The affinity that Americans have developed for Japanese food is not surprising. This centuries-old cuisine -- an intricate marriage of nature and art -- meshes well with the popular California-style cooking that stresses freshness and health-conscious preparation.

Neither is it surprising to find Japanese restaurants popping up like so many shiitake mushrooms as calorie-counting Americans seek to expand their tastes in dining out without filling themselves out.

Newly arrived in Falls Church, the Yamano Hana Restaurant, a sister restaurant to Kaori Hana in Bethesda and Niwano Hana in Rockville, offers the typical range of Japanese dishes.

The quality is good, but garnishes such as mounds of finely shredded carrots, potatoes and cabbage seemed more "informal California" than "elegant Japanese." The cucumber slices served to each diner were more perfunctory than artful.

The lack of finer touches in presentation doesn't seem to bother the restaurant's patrons. And the mere presence of this "mountain flower" (yamano hana) between the Price Chopper food store and the Drug Fair is, in itself, a fine touch to the generally drab Culmore Shopping Center.

Inside, attractive wooden screens form a short passageway leading into a surprisingly spacious dining area dotted with square butcher block tables and a sushi bar.

Sushi is popular, and on Tuesday nights there is a sushi special: each sushi order is half-price after the first $5 worth. Diners should be aware, however, that the $5 threshold applies to each person. For two people, you have to order more than $10 of sushi to take advantage of the special.

We tried a wide variety of the 32 items on the a la carte sushi menu and, with the lone exception of a slightly dried-out yellowtail, they were all very good and fresh, including the salmon skin roll, the mackerel, abalone and the tuna.

The shrimp tempura, good as an appetizer, is a better bargain when ordered from the a la carte dinner menu. A party of two or three, for example, might want to share the six jumbo shrimp and vegetables for $9 rather than to order individual tempura appetizers of only two shrimp at $4.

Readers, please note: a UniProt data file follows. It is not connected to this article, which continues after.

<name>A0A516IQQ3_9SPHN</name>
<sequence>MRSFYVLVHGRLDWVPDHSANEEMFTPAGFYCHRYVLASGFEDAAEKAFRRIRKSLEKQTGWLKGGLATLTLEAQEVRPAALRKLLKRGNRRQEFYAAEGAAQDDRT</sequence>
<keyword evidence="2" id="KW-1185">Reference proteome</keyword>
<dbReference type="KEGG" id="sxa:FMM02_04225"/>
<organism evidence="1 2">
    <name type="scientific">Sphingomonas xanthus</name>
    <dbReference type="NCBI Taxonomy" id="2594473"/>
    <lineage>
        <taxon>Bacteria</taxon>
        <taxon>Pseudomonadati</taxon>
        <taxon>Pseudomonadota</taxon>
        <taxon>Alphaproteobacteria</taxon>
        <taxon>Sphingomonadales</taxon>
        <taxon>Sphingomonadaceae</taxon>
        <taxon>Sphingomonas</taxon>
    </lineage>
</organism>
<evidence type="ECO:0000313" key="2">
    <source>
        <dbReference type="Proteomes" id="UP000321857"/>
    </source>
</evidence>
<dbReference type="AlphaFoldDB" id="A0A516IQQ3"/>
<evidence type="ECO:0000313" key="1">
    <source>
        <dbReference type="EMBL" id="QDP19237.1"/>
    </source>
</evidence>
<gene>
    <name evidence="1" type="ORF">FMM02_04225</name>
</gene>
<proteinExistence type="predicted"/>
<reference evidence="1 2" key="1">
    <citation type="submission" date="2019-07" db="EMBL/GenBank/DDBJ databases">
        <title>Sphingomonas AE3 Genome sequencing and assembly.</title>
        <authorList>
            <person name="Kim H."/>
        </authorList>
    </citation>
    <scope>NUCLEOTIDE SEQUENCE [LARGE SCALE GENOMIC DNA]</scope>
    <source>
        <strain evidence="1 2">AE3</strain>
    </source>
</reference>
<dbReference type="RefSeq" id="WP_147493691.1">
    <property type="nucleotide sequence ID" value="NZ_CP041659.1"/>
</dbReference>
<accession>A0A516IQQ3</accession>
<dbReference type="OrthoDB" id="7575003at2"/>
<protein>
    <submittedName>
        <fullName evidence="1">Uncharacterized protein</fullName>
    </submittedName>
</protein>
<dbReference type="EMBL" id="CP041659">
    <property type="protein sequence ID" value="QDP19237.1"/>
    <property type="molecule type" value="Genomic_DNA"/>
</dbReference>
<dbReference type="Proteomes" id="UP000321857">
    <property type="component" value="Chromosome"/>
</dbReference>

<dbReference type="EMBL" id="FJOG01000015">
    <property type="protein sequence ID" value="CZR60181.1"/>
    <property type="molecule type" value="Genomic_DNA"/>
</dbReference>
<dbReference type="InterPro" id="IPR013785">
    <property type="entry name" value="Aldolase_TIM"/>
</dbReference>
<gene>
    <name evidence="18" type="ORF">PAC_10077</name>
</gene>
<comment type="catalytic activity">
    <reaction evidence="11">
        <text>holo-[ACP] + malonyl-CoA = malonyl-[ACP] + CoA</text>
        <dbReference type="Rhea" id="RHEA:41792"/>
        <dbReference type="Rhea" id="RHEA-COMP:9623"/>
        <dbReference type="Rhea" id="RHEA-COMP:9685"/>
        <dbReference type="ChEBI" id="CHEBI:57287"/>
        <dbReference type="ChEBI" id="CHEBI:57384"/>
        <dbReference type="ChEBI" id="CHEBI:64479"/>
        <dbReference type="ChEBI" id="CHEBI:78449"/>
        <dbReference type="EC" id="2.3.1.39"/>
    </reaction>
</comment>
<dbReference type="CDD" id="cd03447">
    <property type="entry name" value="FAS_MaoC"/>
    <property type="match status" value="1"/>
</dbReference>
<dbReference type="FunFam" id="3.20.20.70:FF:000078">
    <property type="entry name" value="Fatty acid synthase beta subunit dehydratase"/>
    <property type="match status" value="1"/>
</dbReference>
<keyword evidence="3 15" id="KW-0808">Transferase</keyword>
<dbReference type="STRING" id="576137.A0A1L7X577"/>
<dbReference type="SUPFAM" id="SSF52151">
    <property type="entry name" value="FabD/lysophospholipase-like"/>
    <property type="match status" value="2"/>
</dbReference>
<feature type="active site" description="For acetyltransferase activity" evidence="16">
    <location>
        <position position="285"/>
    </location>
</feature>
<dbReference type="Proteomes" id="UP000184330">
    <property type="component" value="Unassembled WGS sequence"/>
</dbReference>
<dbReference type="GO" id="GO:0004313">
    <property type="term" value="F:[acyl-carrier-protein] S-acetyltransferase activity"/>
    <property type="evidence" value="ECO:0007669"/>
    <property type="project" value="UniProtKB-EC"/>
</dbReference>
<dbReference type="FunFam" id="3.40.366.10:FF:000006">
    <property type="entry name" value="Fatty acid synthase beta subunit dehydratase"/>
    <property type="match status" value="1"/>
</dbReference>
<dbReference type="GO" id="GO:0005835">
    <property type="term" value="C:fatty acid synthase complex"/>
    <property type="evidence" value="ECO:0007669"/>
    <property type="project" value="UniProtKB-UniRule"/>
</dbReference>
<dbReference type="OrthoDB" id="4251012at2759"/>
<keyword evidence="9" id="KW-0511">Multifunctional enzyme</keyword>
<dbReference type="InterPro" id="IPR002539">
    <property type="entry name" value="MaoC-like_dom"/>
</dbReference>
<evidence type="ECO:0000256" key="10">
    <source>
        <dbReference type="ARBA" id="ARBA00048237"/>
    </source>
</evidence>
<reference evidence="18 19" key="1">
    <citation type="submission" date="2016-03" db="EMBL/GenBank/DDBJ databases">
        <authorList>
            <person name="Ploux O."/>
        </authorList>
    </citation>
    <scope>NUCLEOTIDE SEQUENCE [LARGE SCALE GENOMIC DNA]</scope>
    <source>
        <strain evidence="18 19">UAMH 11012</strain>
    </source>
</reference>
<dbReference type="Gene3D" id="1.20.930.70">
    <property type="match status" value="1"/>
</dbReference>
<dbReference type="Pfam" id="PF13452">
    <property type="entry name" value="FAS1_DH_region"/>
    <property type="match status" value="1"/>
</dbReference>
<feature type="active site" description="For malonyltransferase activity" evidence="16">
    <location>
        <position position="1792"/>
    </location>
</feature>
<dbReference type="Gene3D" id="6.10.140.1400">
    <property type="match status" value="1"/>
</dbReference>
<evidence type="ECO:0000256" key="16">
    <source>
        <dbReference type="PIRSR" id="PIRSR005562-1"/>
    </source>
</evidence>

The tasty and satisfying soups can be either light and delicate, such as miso and egg drop, or hearty, such as the meal-in-a-bowl nabe (stews). The nabeyaki udon, a sweetish broth containing shrimp tempura, egg noodles, chicken, vegetables and a whole poached egg, also included half-moons of "ocean steak," a processed seafood creation. You can request a shaker of seasonings with hot dried chilis if you want more zip.

As a winter special at Yamano Hana, most of the heartier soups and sukiyaki dishes are now available as dinners for two.

For those who are squeamish about raw fish or hesitant to try something new, the teriyaki dishes are an alternative. Chicken teriyaki, boneless chicken breast glazed with a sweet soy sauce marinade, was juicy and tender. The beef teriyaki, however, was a little tough and made from top loin rather than the New York sirloin strip steak listed on the menu.

Another alternative, the seafood cutlets, deep-fried in bread crumbs and batter, was acceptable but is not by itself a reason to seek out this restaurant.

For dessert, the green tea tofu ice cream is delicious, despite its unappealing name. The Japanese fruit cocktail has a familiar name, but with an unfamiliar addition: tiny, Jello-like, pink and white cubes made from agar that have the texture of a very ripe pear but a taste all their own.

If, after a good meal or a couple of drinks, you feel like singing, go to Yamano Hana on a Friday or Saturday night and sing along with the karaoke machine, Japanese technology that can make you feel like a cabaret singer. Grab the microphone, put the taped musical accompaniment of your choice in the machine and start crooning.

Whether or not you enjoy singing in public, you can enjoy fresh, generally tasty food at Yamano Hana. The chefs may not transform cucumber wedges into boats or carve carrot slices into crabs, but they execute the basics of Japanese cuisine with competence.